Web www.pburch.net
Paula Burch's All About Hand Dyeing
Overview Fiber Reactive Dyes Direct Dyes All-Purpose Dyes Acid Dyes      Food Coloring      Lanaset Dye      Acid Levelling (Kiton) Natural Dyes Vat Dyes Disperse Dyes Basic Dyes Naphthol Dyes Fabric Paints
Index How to Dye with
    Fiber Reactive Dye
How to Tie Dye How to Batik Low Water
Dip Dyeing Washing Machine
How to Tie Dye
    with Kool-Aid®
How to Tie Dye with
     All Purpose Dye
How to Dye and
    Paint Fabric
    with Light
cellulose fibers:     cotton     rayon and
protein fibers:     silk     wool synthetic fibers:     acrylic     nylon     polyester     spandex other materials...
acetic acid alginate ammonium sulfate baking soda citric acid ludigol mordants salt soda ash sodium silicate temperature synthrapol urea vinegar water softener
Index Batik Mandalas &
    Peace Signs
LWI dyeing Watercolor Rainbow
Tie Dyeing Spray Dyeing Fabric Paints and Markers
The Dye Forum Book Reviews Find A Custom Dyer Old Q&A Blog Blog of Questions
     & Answers (new)
Search Contact me Link here About This Site
Where to Buy
    Dye & Supplies
Mailing Lists Other Galleries Other Informative
Additional Links
Index General Dye
Fixing Dye Synthetic Fibers Color Choice Dye Auxiliaries Bleaching and
Safety Procion Dyes Acid Dyes Problems Tying Miscellaneous
Facebook: All About
    Hand Dyeing
Twitter @HandDyeing Google+
Procion MX Dyes Jacquard Acid Dyes Other Dyeing
Fabric Paints, Dyes,
    Books, and DVDs

You are here: Home > All About Hand Dyeing > FAQ > auxiliary chemicals > sodium silicate


Sodium silicate is available from dye suppliers and through Amazon

Sodium Silicate Freezable Solution, 40%, 30oz

buy from amazon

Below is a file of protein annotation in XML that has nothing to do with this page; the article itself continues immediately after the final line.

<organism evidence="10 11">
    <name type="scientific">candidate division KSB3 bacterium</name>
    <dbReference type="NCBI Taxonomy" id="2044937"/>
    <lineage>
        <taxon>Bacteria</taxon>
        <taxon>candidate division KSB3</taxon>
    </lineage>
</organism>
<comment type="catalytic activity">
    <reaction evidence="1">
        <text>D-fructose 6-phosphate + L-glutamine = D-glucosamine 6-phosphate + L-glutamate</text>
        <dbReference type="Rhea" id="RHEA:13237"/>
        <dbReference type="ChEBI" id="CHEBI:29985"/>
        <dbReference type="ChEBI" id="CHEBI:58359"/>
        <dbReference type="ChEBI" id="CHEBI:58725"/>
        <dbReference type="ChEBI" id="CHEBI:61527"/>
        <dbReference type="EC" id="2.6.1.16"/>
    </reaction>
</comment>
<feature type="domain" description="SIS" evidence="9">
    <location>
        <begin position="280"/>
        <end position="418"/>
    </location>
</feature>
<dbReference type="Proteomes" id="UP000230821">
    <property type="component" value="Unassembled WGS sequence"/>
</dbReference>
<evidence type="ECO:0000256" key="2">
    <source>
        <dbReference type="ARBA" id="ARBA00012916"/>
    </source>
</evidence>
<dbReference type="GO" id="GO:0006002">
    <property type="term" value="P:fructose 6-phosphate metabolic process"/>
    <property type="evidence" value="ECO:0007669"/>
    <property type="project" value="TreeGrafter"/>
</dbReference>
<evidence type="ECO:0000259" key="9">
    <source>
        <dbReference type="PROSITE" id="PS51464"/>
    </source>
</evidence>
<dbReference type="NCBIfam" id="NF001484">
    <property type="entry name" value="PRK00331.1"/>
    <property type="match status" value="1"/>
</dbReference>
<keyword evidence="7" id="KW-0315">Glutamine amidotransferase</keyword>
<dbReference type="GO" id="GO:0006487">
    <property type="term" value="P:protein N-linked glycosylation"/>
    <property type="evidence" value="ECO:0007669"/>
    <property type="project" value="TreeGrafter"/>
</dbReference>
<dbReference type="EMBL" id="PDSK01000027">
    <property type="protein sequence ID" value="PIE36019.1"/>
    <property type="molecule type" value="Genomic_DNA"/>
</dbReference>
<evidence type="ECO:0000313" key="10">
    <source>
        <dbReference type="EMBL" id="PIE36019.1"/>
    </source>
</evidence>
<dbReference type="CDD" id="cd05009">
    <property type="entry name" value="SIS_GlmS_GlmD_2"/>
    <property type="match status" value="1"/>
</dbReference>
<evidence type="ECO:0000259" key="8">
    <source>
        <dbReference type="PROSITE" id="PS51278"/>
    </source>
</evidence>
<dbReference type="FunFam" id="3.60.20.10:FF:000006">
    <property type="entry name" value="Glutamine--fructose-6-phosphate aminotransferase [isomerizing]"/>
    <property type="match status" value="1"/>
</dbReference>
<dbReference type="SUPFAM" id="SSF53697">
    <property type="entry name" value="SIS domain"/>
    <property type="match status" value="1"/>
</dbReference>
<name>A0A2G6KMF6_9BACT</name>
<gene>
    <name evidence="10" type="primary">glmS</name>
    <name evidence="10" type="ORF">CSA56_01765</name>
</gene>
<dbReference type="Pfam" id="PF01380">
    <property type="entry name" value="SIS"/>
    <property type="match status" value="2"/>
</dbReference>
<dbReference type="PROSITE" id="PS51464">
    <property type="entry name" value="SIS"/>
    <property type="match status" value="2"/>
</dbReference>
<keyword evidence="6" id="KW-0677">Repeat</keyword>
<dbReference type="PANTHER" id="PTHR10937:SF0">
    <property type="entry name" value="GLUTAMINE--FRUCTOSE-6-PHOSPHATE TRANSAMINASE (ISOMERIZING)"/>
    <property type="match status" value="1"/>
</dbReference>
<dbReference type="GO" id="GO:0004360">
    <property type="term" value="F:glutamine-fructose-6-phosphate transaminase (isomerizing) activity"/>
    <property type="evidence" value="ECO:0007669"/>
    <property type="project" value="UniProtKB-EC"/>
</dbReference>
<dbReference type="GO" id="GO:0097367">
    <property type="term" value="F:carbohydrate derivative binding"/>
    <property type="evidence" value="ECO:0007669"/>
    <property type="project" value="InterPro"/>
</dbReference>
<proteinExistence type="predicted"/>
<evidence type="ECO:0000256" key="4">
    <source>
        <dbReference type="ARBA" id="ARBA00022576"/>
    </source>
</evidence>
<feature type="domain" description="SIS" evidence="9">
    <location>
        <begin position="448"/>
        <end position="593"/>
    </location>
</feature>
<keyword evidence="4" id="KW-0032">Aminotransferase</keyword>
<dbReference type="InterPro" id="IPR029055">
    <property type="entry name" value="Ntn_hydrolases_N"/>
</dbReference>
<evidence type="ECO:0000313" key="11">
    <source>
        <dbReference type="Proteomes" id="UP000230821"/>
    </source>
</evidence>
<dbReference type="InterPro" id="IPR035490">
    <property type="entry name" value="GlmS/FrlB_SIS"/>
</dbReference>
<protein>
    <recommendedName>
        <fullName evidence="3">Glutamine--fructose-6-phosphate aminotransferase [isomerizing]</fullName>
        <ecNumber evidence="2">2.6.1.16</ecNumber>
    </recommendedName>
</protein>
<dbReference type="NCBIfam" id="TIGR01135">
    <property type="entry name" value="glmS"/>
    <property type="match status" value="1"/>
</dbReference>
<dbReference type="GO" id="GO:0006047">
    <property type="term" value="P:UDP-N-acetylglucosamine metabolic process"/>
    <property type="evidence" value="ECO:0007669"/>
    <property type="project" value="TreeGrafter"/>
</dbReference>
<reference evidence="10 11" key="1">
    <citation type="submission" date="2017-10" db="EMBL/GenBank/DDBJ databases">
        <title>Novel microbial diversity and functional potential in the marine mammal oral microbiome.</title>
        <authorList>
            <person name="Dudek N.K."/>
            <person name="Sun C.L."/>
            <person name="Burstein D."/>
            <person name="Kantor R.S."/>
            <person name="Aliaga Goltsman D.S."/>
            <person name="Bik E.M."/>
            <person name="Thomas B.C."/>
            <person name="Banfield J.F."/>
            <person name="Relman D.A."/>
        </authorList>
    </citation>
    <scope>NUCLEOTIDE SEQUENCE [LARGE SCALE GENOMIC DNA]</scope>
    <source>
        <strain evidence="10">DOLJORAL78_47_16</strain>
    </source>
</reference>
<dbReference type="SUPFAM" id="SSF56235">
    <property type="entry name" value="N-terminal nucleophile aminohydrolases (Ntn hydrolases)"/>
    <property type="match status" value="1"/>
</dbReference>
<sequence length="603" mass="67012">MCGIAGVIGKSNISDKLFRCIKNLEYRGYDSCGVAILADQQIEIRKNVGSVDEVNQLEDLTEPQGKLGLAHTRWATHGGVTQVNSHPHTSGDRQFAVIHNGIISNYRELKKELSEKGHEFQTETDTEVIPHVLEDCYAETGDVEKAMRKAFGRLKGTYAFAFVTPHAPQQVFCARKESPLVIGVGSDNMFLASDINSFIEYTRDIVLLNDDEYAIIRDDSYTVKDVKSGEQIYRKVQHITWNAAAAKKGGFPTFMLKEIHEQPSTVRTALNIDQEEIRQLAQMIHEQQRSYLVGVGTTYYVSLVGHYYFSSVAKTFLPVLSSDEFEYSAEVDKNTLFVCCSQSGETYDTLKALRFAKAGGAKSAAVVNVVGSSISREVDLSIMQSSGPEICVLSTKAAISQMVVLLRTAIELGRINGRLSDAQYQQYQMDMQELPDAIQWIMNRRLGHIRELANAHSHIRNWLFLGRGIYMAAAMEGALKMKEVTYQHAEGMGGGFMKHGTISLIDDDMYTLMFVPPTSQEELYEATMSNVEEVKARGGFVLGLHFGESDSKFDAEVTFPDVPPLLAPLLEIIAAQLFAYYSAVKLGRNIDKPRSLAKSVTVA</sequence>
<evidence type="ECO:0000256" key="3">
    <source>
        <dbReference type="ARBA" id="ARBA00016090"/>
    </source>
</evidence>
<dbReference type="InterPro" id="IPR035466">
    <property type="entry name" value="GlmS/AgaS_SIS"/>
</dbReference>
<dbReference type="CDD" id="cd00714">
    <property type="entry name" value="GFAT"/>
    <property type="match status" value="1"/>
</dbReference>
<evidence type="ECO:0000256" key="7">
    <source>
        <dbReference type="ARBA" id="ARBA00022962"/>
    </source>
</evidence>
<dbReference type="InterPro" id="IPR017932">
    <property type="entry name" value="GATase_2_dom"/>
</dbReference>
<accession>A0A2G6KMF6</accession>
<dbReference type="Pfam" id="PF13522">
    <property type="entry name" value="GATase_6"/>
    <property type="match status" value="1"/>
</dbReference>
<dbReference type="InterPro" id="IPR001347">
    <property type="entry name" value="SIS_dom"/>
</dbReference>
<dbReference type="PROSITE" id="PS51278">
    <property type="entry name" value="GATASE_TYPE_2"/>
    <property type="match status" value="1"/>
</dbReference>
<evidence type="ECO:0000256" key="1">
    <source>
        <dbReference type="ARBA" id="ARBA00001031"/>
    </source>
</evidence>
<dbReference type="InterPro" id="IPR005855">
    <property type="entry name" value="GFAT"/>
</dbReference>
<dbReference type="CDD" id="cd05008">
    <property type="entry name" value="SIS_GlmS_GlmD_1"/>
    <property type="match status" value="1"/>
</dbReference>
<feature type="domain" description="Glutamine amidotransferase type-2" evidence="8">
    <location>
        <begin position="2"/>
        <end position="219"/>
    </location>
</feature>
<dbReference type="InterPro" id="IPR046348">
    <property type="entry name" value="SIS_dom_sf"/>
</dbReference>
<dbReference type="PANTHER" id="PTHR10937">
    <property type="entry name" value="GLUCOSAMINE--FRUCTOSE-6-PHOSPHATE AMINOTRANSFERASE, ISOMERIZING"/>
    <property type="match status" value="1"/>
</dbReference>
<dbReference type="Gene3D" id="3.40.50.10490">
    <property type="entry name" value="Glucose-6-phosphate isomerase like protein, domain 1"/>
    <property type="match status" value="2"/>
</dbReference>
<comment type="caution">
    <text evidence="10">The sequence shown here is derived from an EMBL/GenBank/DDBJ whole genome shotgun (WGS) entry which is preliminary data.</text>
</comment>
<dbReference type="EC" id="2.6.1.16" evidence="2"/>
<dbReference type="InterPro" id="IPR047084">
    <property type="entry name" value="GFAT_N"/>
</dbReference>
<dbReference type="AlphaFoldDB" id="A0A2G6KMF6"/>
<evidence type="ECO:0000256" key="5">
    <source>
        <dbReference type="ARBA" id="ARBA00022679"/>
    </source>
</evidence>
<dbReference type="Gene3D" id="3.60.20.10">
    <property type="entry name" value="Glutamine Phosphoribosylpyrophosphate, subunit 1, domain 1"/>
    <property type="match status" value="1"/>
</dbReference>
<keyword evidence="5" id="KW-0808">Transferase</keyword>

Ceramix sells sodium silicate
via Amazon

Sodium Silicate

buy from amazon

Sold by Ceramix
"We carry everything for the ceramic crafter"

Procion MX Fiber Reactive Cold Water Dye
Procion MX
Fiber Reactive
Cold Water Dye

Procion dyes are permanent, colorfast, and very washable. You can easily create a palette of brilliant colors ranging from light pastels to deep, vibrant hues. Fix with soda ash or sodium silicate.

Jacquard Tie Dye Kit
Jacquard Tie Dye Kit

Dye up to 15 adult-size T-shirts, with vivid, electric colors that are so colorfast they can be washed with the daily laundry.

Always wear eye protection when working with sodium silicate

3M Professional Chemical Splash Goggle

buy from amazon

Sodium silicate as a fixative for dyeing

Sodium silicate, Na2SiO3, can be used as a fixative for fiber reactive dyes, such as Procion MX or Remazol dyes. (It will not fix other classes of dye, such as all-purpose or direct dyes.)

purpose of sodium silicate

The sole purpose of sodium silicate in dyeing is to increase the pH.

In using any sort of fiber reactive dyes to dye cotton or any other cellulose fiber, it is necessary to increase the pH (alkalinity) of the reaction. The high pH activates the cellulose fiber molecule so that it can attack the reactive dye molecule and form a permanent chemical bond to it. A similar mechanism allows the proteins in silk to react with fiber reactive dyes at high pH.

The ideal pH for the reactive of cotton with Procion MX dyes is around 10.5 to 11, while that of Remazol dyes is about 11.5; the exact best pH depends on the dye and on the fiber being used. (See What is the effect of pH?.) The pH of your dye reaction does not have to be right at the ideal in order to work, but it should be near it, preferably within about one pH unit. The pH of a 40% sodium silicate solution is between 11 and 12.5.

The high-pH chemical most commonly used in hand dyeing is soda ash, also known as sodium carbonate (see What is soda ash, and what's it for in dyeing?). If sodium silicate is used as a dye fixative, soda ash is not needed, since sodium silicate serves the same role as sodium carbonate. Sodium silicate is a substitute for soda ash or trisodium phosphate.

how sodium silicate is used

Fabric that has been painted with Procion MX or similar dyes, and the dye allowed to dry, can be treated with a liquid sodium silicate solution. AfterFix is a solution of sodium silicate.

Dharma Trading Company give these instructions:

"Just mix the dye powder with water, add thickener if you want - nothing else. Now paint it on. When it's dry, completely cover the dyed area with DyeHouse Afterfix (paint it on with a brush)....Keep damp, then one hour later wash out the Afterfix and excess dye and you are done! "